Transitory Fatherhood and Stable Motherhood among White, Black, and Hispanic Americans
Michael Rendall, Pennsylvania State University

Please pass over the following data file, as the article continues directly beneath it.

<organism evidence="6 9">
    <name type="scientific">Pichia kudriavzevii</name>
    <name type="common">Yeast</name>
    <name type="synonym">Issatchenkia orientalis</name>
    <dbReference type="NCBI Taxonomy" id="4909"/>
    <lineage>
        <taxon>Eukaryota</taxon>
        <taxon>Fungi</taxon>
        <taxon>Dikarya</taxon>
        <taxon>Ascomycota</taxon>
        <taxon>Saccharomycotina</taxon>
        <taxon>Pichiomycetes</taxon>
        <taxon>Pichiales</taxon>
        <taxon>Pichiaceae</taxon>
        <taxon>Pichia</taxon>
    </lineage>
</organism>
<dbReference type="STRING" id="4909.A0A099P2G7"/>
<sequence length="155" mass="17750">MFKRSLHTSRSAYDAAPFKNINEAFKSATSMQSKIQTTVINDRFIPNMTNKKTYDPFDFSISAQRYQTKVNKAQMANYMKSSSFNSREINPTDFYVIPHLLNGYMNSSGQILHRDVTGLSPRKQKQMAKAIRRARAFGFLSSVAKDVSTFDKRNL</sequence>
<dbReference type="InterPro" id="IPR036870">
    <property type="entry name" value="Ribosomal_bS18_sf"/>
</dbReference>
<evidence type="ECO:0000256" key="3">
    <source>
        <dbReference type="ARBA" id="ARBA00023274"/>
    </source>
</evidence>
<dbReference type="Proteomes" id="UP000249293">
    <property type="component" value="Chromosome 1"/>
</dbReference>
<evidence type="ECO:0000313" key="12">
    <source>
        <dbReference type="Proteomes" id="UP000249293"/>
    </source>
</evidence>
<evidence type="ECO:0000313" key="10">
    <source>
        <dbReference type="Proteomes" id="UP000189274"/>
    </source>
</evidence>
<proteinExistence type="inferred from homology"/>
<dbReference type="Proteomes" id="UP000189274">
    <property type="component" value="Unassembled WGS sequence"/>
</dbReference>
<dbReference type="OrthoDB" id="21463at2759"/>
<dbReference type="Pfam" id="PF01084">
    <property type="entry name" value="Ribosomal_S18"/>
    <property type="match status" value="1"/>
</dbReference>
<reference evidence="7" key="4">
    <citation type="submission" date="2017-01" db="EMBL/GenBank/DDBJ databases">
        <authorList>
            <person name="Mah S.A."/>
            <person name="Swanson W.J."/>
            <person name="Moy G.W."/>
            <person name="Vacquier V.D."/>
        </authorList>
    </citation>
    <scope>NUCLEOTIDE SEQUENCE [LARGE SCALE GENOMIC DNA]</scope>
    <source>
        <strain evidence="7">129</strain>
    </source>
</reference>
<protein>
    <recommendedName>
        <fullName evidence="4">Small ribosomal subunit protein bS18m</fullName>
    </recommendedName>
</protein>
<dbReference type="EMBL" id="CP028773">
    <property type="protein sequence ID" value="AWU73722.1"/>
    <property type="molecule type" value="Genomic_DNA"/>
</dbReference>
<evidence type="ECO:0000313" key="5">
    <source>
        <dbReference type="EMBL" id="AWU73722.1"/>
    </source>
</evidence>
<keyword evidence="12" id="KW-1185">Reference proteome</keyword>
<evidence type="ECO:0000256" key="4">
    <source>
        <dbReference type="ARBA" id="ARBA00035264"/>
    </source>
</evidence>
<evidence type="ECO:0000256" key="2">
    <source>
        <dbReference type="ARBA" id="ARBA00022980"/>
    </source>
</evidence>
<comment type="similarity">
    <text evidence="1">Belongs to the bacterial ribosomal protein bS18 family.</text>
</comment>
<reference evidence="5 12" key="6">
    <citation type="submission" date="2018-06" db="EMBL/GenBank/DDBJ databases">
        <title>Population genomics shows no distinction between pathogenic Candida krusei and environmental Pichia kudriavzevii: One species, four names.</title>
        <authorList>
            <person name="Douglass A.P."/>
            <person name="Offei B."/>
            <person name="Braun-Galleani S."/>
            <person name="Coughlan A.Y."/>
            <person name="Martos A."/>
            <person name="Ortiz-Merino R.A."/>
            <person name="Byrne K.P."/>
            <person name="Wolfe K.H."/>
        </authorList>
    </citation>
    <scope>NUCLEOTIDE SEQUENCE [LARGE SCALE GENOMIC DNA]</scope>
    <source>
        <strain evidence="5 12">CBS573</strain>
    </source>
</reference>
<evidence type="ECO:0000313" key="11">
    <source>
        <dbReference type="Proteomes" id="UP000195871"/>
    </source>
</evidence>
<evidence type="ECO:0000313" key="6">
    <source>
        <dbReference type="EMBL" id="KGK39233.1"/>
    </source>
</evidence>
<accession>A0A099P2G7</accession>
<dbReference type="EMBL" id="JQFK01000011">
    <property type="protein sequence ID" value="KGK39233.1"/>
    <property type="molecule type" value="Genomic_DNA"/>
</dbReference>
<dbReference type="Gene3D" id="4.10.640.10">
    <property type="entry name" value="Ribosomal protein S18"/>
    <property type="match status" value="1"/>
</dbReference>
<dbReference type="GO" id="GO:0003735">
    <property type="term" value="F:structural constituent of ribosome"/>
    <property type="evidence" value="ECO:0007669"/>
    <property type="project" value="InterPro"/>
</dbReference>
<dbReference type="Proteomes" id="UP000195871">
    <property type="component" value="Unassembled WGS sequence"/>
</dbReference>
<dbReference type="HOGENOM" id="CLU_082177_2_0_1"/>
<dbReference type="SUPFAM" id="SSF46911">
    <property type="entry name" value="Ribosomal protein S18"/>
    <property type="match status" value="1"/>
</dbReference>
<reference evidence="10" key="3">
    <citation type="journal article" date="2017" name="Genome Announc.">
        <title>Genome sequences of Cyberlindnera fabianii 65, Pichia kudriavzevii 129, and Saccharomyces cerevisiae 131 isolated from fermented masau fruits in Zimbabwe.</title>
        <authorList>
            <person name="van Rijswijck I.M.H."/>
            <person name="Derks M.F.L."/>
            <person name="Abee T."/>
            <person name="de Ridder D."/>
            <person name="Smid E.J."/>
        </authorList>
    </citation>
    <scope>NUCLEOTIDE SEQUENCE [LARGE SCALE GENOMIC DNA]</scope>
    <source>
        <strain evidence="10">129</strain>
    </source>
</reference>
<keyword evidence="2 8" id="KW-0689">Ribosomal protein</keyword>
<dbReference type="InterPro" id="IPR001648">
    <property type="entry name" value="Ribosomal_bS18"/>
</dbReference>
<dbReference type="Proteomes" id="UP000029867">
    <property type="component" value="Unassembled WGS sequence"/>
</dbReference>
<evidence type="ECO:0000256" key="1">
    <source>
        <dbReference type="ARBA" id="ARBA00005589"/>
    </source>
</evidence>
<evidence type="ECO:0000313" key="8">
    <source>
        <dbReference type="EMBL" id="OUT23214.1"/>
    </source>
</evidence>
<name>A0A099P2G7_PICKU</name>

This study uses an age-independent Markov model to characterize gender differences in the dynamics of co-residential parenthood among white, black, and Hispanic Americans. This dynamic picture highlights the importance of transitions to and from alternate parenting structures, notably single-parent and mixed biological- and step-parent families. Men's transitory co-resident parenting roles outside intact two-parent families are contrasted with women's enduring co-residence with their biological children through the course of often frequent transitions between family structures. Surprisingly frequent entries to single-parent and alternative two-parent family structures are found for both men and women. This elevates the importance of gender differences in speed and mode of exit from these alternative family structures. Thus under a formal decomposition, single fathers' much faster exits account for two-fifths of men's much lower prevalence of single parenthood than women's, while men's lower likelihood of becoming a single parent when an intact two-parent family dissolves contributes only one-quarter.